In an infant, both the bone and the tendon consist of collagen, says Thomopoulos. “Soon after birth, the bone starts to mineralize and a linear gradient forms between the bone and the tendon that slowly stiffens the material and transitions it from hard bone to compliant tendon.”
The difficulty, says Thomopoulos, is that this unique transitional tissue is not recreated after injury.
“If you fall off a ladder and your rotator cuff tears, even if the surgeons goes in and puts the tendon back on the bone, he’s putting the tendon right against bone. You don’t have the graded interface. Biologically, it doesn’t reform.”
As a result, the failure rate for this surgery can be quite high — as high as 94 percent in one study co-authored by Galatz. Many of the patients in the study she published experienced relief from pain, but ultrasound revealed the cuff tear had reopened or a new one had formed.
The biomimetic fix
Because the grading between tendon and bone occurs at both microscopic and nanoscopic levels, Thomopoulos teamed up with Xia, an expert in nanotechnology, to find a solution to this problem.
In 2009, Xia and Thomopoulos proposed a simple solution: a temporary scaffold that will guide the healing process along the path it follows during development.
“A few scaffolds have been attempted in rotator cuff repair in humans,” says Thomopoulos, “with only limited success. These patches are fairly compliant materials, even compared to tendon. The hope is that they’ll stimulate a better healing response, but it hasn’t happened yet. Our scaffold approach is to mimic the natural tissue by stepping up gradually in stiffness from tendon to bone.”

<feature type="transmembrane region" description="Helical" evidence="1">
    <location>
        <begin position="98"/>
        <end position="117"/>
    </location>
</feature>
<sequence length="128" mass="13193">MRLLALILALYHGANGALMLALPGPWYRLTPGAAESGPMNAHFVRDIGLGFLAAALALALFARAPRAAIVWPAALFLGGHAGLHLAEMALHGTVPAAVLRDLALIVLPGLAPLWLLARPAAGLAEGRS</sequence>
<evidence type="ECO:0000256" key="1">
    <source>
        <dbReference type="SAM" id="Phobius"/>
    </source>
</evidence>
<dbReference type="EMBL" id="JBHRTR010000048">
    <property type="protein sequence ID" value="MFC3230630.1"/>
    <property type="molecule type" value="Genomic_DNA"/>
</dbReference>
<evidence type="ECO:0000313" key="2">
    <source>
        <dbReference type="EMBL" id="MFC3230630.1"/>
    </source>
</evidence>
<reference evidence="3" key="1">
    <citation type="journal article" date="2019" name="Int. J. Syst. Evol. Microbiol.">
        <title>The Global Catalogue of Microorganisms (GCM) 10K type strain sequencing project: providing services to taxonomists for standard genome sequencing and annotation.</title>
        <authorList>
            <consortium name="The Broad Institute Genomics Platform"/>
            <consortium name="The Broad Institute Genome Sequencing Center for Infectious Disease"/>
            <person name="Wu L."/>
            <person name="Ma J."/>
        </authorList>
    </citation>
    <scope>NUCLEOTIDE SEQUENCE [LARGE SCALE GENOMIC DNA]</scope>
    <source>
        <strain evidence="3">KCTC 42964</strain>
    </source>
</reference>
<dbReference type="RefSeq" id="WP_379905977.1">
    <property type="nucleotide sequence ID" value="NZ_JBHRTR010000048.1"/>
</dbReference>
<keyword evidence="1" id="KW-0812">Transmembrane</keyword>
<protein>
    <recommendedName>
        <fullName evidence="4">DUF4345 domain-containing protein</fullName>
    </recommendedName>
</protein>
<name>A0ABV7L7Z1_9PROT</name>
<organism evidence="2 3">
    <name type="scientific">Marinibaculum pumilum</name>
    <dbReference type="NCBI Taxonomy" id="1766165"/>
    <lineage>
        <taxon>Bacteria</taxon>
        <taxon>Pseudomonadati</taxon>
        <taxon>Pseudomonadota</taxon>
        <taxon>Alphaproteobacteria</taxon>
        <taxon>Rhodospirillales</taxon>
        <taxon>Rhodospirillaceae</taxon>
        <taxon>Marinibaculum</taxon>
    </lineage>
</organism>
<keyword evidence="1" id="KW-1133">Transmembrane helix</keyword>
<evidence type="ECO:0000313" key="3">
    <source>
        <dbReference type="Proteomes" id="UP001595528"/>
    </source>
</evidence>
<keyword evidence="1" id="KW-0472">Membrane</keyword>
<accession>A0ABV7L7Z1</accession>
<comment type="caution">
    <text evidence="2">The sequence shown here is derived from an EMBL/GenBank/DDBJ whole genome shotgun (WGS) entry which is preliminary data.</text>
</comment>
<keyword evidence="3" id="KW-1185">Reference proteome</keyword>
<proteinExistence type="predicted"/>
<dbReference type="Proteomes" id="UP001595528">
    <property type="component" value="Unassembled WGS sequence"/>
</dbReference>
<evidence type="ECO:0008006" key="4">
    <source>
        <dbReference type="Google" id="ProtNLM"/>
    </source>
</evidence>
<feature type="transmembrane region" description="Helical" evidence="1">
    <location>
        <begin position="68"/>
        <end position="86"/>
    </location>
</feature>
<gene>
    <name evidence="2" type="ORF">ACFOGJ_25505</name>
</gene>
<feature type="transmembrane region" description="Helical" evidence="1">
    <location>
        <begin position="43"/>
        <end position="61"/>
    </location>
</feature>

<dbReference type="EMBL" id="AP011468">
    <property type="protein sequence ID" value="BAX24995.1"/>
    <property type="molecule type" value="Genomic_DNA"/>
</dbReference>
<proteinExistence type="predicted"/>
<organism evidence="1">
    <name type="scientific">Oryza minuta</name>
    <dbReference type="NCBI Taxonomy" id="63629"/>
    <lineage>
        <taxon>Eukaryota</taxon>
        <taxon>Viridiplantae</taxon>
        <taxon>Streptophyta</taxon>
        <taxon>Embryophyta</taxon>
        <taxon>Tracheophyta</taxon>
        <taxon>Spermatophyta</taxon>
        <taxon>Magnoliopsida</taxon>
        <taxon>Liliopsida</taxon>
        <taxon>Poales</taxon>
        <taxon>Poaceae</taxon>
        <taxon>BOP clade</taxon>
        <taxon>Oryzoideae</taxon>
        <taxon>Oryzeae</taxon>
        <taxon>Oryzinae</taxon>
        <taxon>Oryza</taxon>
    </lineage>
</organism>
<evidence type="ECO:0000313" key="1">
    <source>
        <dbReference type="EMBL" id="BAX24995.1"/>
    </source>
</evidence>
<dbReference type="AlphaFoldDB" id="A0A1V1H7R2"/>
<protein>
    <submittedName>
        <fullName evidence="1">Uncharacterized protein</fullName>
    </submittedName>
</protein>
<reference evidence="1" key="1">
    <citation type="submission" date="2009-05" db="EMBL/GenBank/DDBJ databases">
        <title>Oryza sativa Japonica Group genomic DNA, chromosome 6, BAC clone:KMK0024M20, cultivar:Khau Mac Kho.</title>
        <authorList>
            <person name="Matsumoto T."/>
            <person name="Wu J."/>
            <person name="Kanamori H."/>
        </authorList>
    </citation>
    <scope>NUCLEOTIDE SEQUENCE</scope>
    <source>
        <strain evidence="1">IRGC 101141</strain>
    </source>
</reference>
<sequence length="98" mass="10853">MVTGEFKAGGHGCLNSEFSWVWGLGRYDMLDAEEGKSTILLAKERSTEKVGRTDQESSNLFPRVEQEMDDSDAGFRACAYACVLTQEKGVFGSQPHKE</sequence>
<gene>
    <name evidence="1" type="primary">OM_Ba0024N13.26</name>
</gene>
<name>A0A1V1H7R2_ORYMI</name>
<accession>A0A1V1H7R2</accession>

The WUSTL scaffold consists of a mat of nanoscopic fibers electrospun in Xia’s lab that mimics the structure of the collagen fibers in a tendon. The mat is then coated with a continuous gradient of hydroxyapatite, a mineral containing calcium and phosphorus that gives strength to bone, so that it is stiff and bone-like toward one end and compliant and tendon-like toward the other.
Finally the scaffold is seeded with adult mesenchymal stem cells, a type of stem cell that can mature into osteoblasts (bone-forming cells) or fibroblasts (cells common in tendon).
The idea is that as the fibers disintegrate over the course of a few months, the mineral gradient will promote the graduated differentiation of the stem cells. Stem cells toward the bone end will be coaxed by the presence of mineral to differentiate into osteoclasts while the stem cells at the tendon end, surrounded by aligned, unmineralized fibers, will form fibroblasts.
“The tendon side is a little bit easier because stem cells tend to go toward the fibroblast-like lineage if you don’t do much to them,” says Thomopoulos.
The presence of either type of cell can be confirmed by looking for markers of each type of mature cell.
“The newly manufactured scaffold looks like a sheet of paper and can be cut to fit the tendon tear,” says Xia.
The team has taken the method as far as they can in vitro and are now ready to try it in a small animal model, the rat.
Galatz, who will perform the surgeries, will create a tear in the rat’s rotator cuff, repair it with a suture, and then lay a piece of the biomimetic scaffold (a few millimeters wide and long) over the repair site.
“You wouldn’t think it,” says Thomopoulos, “but a rat’s shoulder is surprisingly similar to ours. A study done years ago compared the shoulder anatomy of 34 different species, and aside from the primates, the rat bony and muscular anatomy was actually closest to ours.”
“Rats are quadrupeds, but if you observe rats in their cages, they’re reaching overhead quite a bit,” he says.